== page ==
[sixties-l] RE: Election and identity politics

From: Lauter, Paul (lauter@exchange.cc.trincoll.edu)
Date: 11/02/00

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    I thought folks might find the following letter from Barney Frank to Ralph
    Nader of interest, given the discussion that has been on-going.  But it also
    raises a more general question about the relation of what Frank focuses
    on--forms, really, of identity politics--to the kind of issues of class and
    corporate power that Jeff has consistently, and well, illuminated.  (Yes,
    I'm oversimplifying on both hands.)  There are those on the left (we could
    all name some) who have tended to blame identity politics for the decline
    and fragmentation of the movement.  There are others of us (myself included)
    who believe that no movement for change will get far in this country unless
    it is as responsive to the priorities of what's called, often slightingly,
    identity politics as to those of class.  In fact, my own sense is that part
    of the problem in the anti-war movement of the 60s--one that came up every
    time we scheduled a demo in DC--was its tendency to marginalize the kinds of
    issues to which Frank speaks.
    	At any rate, here's the letter:
    Mr. Ralph Nader Nader 2000 P.O. Box 18002 Washington, DC 20036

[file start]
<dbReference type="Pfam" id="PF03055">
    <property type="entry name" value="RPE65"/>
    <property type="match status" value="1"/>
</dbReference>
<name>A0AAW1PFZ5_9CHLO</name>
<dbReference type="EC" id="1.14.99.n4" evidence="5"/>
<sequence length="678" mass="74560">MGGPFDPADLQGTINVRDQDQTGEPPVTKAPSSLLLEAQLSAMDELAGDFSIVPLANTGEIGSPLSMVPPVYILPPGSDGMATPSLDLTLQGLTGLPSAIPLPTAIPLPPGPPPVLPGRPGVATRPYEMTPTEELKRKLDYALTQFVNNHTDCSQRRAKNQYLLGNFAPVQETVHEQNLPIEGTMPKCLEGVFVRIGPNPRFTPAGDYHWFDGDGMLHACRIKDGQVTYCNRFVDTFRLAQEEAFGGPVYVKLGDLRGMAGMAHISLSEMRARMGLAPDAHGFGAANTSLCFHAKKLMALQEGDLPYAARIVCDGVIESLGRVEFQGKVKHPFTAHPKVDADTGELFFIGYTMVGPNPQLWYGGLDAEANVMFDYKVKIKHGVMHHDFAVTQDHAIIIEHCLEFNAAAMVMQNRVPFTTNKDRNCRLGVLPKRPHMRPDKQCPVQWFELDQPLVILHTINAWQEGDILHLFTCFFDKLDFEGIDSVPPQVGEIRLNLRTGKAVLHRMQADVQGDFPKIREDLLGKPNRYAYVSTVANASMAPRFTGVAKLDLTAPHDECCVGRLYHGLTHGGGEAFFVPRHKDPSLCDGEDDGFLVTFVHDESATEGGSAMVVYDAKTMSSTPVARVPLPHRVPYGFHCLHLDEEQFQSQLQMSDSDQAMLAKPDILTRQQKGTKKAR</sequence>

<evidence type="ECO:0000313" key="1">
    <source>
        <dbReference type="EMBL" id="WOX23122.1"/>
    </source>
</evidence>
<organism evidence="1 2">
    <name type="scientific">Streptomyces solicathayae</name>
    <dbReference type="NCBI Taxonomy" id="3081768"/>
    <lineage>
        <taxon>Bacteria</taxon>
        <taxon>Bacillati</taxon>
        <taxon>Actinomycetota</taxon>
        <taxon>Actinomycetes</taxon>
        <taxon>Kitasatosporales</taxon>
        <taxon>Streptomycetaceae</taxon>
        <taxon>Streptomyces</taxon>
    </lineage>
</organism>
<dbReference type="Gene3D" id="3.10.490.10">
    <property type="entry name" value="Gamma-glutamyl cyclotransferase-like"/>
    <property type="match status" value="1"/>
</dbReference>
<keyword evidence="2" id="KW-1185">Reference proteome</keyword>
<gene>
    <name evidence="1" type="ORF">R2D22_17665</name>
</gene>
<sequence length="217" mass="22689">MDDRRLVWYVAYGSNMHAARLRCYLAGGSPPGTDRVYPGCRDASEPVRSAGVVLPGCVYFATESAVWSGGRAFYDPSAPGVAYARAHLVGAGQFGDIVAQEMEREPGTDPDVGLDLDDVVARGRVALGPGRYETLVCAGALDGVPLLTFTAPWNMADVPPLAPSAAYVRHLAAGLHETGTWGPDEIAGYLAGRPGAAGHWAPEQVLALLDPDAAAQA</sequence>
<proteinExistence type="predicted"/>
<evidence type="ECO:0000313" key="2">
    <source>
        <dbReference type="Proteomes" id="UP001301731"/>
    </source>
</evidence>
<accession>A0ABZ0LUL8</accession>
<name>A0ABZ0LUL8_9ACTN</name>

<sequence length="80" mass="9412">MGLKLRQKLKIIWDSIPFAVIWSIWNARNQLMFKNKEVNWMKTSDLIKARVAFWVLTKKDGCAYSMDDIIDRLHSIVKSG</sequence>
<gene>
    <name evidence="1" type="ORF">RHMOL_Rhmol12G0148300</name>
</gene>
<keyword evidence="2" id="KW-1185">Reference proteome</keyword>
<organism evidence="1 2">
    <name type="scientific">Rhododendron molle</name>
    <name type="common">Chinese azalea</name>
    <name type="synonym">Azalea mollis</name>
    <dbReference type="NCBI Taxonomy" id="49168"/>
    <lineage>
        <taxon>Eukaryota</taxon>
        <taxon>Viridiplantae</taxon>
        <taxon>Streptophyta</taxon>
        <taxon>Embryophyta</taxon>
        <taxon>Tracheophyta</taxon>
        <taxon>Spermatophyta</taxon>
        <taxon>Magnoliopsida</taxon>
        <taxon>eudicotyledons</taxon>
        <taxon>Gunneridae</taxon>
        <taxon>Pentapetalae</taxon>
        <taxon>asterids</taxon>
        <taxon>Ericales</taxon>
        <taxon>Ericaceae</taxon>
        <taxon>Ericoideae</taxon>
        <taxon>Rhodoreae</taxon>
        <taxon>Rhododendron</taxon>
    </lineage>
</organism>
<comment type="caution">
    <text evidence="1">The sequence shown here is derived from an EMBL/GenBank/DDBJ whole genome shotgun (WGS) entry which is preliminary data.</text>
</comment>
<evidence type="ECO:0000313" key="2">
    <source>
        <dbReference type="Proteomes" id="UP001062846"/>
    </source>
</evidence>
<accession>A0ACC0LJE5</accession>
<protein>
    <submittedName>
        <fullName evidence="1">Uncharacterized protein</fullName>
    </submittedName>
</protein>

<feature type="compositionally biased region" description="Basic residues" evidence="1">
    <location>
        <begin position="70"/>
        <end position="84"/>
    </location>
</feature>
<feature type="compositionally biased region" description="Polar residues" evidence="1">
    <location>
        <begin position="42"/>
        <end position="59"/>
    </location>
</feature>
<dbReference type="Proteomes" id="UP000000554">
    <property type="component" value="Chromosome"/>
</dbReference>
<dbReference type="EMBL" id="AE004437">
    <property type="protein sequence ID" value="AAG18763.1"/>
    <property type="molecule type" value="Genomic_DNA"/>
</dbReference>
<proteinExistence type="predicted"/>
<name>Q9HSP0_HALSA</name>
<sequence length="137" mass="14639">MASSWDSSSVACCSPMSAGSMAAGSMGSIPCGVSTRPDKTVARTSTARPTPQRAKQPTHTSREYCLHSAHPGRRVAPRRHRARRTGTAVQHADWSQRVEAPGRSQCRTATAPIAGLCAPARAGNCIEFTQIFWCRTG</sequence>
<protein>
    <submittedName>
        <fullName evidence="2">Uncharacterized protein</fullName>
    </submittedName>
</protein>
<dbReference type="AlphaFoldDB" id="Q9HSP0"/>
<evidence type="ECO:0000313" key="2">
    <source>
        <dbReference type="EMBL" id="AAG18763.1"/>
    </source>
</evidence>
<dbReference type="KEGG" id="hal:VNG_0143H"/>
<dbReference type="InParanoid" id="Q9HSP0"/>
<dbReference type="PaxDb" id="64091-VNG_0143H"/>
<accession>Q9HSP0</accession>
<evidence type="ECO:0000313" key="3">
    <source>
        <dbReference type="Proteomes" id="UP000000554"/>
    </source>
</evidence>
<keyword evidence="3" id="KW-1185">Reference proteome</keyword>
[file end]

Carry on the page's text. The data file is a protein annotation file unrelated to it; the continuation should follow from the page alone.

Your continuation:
Dear Ralph:
    Because the debate between us concerns some of the most important public
    policy issues facing this country, I thought it best to write directly to
    in the interest of better clarifying issues for the voters.
    In your comments at the National Press Club, you noted that you had been
    concerned about civil rights and civil liberties for some time, and
    specifically mentioned your opposition to the exclusion of women from juries
    during the 1950s. (Since you apparently think it relevant as to where I was
    school at that time, and what I was doing there, I should note that I left
    elementary school in 1953 and graduated from high school in 1957. As a
    cultural note, I am not aware that any elementary or high school students
    playing soccer in Bayonne during that time. My elementary school sports were
    baseball and football when we could get to a park, and stickball when we
    I admire your opposition to blatant sexism in jury service, but that does
    seem to be of great relevance to the specific issues I have been discussing
    concerning your view that there are no important differences between
    Bush and Vice President Gore. My explicit points are that Gore and Bush
    sharply on whether or not a woman should be allowed to decide to have an
    abortion; whether or not the federal government should act against
    discrimination based on sexual orientation; whether or not the federal
    government should seek to regulate gun ownership further; and on important
    aspects of how to deal with racial prejudice, including the subject of
    affirmative action.
    What I have said and am saying is that your assertion that there are no
    important issue differences between Bush and Gore is either flatly
    or reflects your view that the issues I have just cited are not important.
    I have further argued, based on my own experience in Congress in dealing
    these issues, and my recollection of your advocacy, that since you have